Page 183 - British Inquiry into Loss of RMS Titanic Day 14 - 18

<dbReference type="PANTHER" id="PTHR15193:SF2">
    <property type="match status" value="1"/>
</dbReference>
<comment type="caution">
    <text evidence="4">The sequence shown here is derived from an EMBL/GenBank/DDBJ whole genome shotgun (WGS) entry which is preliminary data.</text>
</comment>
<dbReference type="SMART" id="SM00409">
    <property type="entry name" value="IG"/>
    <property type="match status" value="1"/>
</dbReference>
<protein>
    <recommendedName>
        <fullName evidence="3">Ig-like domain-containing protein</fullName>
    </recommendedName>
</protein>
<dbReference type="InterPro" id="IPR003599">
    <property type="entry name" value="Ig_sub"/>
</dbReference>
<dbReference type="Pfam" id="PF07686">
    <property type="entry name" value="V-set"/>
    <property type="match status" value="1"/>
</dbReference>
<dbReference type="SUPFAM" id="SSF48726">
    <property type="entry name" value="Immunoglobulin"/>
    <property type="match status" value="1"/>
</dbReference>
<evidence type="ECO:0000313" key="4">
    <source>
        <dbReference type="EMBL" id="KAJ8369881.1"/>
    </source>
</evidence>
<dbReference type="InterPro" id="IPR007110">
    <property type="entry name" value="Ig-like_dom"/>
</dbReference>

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only the well-being, but the very existence of this Company itself, and the injury which it would sustain in the event of any misfortune attending the management of your vessel, first from the blow which would be inflicted to the reputation of the Line, secondly, from the pecuniary loss that would accrue (the Company being their own insurers), and thirdly, from the interruption of a regular service upon which the success of the present organisation must necessarily depend. We request your cooperation in achieving those satisfactory results which can only be obtained by unremitting care and prudence at all times, whether in the presence of danger, or when, by its absence, you may be lured into a false sense of security; where there is least apparent peril the greatest danger often exists, a well-founded truism which cannot be too prominently borne in mind.” The passage about the Company being their own insurers was strictly accurate when this letter was drafted. Since then they are insured not wholly but partially. The Commissioner: They are still their own insurers up to a large amount. Sir Robert Finlay: Yes. Then the annexed letters are of importance. “On the 22nd June, 1898, we addressed the following letter to each of the Commanders in the Company’s service, to which we desire to call your particular attention.” Then I need not read the first paragraph, I think, which refers to what has happened to one of the Company’s steamers, and I go on to the next page: “We desire to avail ourselves of this opportunity to call once more to the minds of the Company’s Commanders the terms of their letters of appointment, in which they are requested to dismiss all idea of competitive passages and concentrate their attention upon a cautious, prudent, and ever-watchful system of navigation which should lose time or suffer any other temporary inconvenience rather than incur the slightest risk that can be avoided. As far as lies in our power in the selection of Commanders and officers (on whom we wish you to impress as strongly as possible at an early opportunity these views and urgent representations), the extra staff put on board, payment of bonuses, in warnings given and repeated by the adoption of specific tracks, although the voyage is thereby lengthened, by the acceptance of all risks of insurance of hull, passage money, and freight, and frequently on cargo, and by a liberal expenditure in all departments we do all we can to render the navigation of the Company’s steamers as safe and efficient as possible, and we need scarcely point out that life and property are too often sacrificed because at an important juncture plain and simple precautions in the direction of safety are not observed. The safety of all those on board weighs with us beyond all other considerations, and we would once more impress upon you and the entire navigating staff most earnestly that no risk is to be run which can be avoided by the exercise of caution, and that upon this the question of watchful and safe navigation are dependent for the well being of the Company and their and their own professional career, and that it is only to be achieved by the exercise of care and prudence at all times, and under all circumstances, and by choosing, whenever a doubt exists, the course that tends to safety.” Then there is another annexed letter; this is about land, I think, and I do not think I need to read it. Then, my Lord, the instruction which were stuck up in the chart room, which I have already handed up to your Lordship, are these - it is the bill which was stuck up in the chart room: “White Star Line. The Managers are desirous of impressing upon Commanders the importance of strictly adhering to the Company’s Regulations, and attention is particularly called to the following points: (1) The vital importance of exercising the utmost caution in navigation, safety outweighing every other consideration. (2) Over-confidence, a most fruitful source of accident, should be specially guarded against. (3) It cannot be too strongly borne in mind that any serious accident affects prejudicially not only the welfare of the Company, but also the prospects and livelihood of the Commanders and Officers of the ships; and, as every consideration is shown to those placed in positions of responsibility, the Company relies upon faithful and efficient service being given in return, so that the possibilities of accidents may be reduced to a minimum. The Company assumes the entire risk of insurance on its vessels, their freights, and on a considerable portion of the cargoes carried by them; whilst the large sum
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